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Theater review by Raven Snook
Blue-collar folk ballads performed live by Steve Earle underscore Coal Country, Jessica Blank and Erik Jensen’s devastating documentary play about the 2010 Upper Big Branch Mine explosion that killed 29 workers in rural West Virginia—and ripped an already unstable community apart. On a bare stage, the cast gives voice to seven men and women who lost loved ones in the blast, including two who came close to dying themselves. The play ramps up slowly as they describe their lives before the calamity and share background information about the coal industry; every once in a while, Earle sings a mood-enhancing tune, and he even gets the audience to join in on a union song.
Deep divisions of politics, wealth and power underlie the story. But Blank and Jensen, just as they did with former death-row inmates in The Exonerated and Iraqi refugees in Aftermath, compassionately channel true accounts of survival without editorializing, so nothing gets in the way of our empathy. Under Blank’s restrained direction, the performances are gorgeously authentic and underplayed. (Michael Gaston is a standout.) Even though you know what’s coming—the catastrophe was covered extensively in the media—the play’s intensely personal and detailed recollections of the disaster and its aftershocks are deeply affecting. It’s not just that people died that day because of corporate greed. It’s that their way of life is dying, too, and no one is coming to save them.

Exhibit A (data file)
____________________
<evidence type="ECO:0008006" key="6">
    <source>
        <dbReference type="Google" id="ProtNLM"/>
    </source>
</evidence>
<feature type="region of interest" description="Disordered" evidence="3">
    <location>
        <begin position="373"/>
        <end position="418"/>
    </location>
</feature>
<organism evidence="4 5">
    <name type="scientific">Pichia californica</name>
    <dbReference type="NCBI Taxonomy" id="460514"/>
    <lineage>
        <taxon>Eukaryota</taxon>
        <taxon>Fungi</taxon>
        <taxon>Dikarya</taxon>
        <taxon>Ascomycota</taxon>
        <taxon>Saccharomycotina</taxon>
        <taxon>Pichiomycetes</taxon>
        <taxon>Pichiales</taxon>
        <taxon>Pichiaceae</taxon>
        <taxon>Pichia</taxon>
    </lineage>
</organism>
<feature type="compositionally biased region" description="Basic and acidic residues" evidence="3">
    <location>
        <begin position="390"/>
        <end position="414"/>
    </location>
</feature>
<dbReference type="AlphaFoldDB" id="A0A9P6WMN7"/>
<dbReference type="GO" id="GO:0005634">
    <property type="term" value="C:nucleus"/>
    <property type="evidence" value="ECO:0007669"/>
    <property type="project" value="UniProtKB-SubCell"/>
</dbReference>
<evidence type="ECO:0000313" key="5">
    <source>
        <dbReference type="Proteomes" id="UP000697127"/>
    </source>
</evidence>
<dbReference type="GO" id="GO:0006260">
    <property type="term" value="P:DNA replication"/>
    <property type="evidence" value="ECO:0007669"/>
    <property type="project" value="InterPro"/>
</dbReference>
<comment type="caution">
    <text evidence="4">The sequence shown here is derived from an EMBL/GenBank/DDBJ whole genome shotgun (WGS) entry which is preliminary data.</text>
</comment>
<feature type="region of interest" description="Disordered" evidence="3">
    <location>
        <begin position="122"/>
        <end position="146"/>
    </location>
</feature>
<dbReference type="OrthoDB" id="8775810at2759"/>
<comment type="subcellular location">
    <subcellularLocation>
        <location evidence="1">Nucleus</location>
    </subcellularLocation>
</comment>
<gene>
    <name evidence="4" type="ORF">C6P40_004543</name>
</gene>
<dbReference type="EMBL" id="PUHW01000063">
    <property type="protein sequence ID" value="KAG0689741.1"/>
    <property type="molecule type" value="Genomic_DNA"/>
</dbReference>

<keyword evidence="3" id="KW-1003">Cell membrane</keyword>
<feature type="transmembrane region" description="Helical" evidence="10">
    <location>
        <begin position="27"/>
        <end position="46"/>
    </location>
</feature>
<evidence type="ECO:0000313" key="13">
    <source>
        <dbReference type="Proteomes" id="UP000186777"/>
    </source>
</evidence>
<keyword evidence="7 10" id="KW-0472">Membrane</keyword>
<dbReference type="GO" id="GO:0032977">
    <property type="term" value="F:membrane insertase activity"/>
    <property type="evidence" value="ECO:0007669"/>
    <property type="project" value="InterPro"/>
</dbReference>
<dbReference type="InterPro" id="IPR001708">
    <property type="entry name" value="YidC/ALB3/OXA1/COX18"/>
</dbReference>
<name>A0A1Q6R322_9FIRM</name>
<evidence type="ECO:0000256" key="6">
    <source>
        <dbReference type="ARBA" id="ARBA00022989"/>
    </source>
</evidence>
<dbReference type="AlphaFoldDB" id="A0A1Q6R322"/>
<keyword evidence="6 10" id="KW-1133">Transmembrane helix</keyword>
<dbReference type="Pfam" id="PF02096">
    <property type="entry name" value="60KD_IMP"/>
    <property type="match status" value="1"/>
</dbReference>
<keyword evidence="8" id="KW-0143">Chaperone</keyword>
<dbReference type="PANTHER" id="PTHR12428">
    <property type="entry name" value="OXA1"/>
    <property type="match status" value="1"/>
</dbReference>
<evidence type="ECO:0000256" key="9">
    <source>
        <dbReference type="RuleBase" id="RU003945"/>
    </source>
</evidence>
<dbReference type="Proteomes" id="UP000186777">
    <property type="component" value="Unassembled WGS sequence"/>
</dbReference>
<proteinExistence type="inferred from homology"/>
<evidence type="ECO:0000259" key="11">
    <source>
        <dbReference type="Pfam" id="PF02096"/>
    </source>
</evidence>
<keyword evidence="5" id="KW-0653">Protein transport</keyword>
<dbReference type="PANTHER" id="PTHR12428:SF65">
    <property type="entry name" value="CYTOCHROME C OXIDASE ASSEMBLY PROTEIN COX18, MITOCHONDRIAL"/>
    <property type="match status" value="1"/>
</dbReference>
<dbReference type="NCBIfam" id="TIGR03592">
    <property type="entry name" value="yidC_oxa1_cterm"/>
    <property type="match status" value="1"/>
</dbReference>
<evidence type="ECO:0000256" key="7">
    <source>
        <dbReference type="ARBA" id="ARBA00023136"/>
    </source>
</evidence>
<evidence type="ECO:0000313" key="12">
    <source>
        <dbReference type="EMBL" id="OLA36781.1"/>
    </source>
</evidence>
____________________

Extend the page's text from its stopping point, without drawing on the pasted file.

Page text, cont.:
Public Theater (Off Broadway). By Jessica Blank and Erik Jensen. Music by Steve Earle. Directed by Blank. With ensemble cast. Running time: 1hr 30mins. No intermission.